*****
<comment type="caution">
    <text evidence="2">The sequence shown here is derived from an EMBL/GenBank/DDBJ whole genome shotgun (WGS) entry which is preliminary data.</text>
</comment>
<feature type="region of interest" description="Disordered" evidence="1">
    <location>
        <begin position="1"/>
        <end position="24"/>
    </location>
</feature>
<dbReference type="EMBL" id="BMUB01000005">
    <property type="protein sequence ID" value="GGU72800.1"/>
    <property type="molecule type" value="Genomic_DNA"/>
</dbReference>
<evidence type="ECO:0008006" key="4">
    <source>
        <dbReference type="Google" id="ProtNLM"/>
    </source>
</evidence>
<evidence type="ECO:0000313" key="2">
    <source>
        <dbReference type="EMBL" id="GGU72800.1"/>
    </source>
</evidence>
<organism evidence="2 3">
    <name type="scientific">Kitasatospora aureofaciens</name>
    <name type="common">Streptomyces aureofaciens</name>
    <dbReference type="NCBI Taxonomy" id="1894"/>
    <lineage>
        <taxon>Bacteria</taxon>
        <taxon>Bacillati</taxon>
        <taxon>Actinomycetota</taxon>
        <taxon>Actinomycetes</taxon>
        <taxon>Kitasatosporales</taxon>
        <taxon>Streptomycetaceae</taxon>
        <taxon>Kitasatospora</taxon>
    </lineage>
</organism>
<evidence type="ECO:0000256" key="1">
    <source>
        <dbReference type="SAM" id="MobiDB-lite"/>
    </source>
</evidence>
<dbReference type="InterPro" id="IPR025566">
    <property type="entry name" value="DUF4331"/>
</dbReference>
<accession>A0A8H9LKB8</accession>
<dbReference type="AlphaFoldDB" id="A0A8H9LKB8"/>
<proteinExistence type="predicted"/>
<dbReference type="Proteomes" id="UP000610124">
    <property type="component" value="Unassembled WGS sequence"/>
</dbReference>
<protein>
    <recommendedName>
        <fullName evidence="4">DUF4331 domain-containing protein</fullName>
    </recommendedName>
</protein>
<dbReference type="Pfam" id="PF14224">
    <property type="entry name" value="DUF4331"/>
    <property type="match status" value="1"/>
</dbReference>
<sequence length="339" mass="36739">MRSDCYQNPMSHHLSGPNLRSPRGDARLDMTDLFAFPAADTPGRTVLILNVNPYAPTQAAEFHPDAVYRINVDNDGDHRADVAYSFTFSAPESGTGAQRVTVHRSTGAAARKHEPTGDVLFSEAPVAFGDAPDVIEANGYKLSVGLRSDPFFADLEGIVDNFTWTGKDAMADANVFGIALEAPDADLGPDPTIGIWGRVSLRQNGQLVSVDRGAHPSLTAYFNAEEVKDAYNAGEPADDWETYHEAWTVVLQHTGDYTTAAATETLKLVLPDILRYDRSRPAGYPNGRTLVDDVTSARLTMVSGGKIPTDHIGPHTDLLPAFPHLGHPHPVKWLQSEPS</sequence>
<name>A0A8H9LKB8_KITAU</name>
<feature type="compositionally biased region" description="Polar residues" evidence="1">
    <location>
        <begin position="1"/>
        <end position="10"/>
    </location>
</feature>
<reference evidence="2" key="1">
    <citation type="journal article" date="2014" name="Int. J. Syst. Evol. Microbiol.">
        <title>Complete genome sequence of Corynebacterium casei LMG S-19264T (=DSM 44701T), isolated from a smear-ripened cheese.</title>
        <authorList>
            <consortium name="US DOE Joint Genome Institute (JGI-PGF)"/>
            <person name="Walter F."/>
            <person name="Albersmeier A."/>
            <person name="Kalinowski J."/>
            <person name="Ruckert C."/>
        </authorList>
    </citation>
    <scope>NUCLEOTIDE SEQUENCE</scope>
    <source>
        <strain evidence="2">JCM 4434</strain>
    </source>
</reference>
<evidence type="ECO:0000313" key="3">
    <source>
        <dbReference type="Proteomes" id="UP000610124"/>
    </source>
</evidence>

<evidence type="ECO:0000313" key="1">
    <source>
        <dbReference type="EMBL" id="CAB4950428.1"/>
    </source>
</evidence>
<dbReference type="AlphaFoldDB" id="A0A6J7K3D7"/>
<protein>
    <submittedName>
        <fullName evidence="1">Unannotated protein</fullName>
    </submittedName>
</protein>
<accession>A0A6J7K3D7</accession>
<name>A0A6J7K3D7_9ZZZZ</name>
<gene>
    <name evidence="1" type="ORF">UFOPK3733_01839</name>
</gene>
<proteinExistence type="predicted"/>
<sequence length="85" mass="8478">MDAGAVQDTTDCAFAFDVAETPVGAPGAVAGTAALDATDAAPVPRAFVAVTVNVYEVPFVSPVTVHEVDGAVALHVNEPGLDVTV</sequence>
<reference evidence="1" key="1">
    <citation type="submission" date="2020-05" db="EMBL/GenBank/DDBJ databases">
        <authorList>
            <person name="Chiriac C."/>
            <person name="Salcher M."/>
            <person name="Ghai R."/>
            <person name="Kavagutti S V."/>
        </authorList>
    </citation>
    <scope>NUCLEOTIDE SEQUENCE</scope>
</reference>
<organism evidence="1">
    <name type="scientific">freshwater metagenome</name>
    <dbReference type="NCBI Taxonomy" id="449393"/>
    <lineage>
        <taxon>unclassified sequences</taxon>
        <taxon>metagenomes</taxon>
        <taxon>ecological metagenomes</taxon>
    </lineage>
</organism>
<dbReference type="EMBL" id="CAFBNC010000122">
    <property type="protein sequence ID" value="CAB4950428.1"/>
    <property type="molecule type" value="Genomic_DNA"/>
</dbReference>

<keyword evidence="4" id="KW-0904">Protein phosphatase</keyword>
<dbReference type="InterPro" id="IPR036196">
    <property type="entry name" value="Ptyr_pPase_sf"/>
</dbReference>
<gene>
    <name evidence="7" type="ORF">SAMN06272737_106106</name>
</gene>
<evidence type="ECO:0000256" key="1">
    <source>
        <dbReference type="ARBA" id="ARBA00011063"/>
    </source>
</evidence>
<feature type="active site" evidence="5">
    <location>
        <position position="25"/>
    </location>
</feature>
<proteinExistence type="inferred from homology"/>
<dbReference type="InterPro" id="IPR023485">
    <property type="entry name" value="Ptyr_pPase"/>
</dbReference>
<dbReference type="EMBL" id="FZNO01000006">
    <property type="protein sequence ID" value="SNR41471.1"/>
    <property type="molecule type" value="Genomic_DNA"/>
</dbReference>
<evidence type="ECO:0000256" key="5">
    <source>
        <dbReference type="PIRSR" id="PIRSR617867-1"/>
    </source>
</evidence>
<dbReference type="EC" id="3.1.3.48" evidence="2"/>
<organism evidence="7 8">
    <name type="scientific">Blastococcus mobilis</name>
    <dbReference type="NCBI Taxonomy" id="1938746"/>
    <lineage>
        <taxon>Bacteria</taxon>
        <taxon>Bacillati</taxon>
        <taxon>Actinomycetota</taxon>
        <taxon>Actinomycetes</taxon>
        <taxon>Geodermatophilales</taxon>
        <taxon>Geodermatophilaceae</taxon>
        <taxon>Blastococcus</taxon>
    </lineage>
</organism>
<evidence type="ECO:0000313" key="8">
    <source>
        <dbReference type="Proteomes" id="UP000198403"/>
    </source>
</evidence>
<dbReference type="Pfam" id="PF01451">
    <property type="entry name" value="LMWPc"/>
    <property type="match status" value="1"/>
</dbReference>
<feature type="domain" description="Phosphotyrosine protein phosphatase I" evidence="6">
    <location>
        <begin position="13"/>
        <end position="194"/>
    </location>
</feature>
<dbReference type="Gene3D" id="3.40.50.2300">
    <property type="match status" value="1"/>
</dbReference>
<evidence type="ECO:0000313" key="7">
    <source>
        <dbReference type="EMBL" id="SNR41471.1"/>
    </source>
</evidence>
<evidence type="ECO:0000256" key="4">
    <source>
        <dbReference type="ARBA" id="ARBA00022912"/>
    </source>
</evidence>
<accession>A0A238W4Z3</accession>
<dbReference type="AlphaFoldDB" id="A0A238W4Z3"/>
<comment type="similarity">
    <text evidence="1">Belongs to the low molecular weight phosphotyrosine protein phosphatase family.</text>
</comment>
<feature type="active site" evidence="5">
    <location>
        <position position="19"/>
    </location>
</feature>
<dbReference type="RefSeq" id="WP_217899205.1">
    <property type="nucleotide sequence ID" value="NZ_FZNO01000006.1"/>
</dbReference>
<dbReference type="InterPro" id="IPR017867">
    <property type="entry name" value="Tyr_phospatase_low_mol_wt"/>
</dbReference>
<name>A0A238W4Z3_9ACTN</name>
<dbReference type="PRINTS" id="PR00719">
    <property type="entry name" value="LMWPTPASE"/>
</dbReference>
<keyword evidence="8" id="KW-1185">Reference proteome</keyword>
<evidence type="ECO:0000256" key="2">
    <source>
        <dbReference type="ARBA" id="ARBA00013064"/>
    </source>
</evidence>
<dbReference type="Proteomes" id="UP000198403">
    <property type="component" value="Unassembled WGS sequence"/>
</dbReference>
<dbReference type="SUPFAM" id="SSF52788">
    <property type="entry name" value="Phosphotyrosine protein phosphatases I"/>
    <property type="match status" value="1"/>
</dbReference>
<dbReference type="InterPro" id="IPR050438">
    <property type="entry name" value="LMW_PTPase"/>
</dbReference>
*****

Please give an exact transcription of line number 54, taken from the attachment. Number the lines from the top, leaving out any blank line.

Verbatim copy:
        <fullName evidence="4">DUF4331 domain-containing protein</fullName>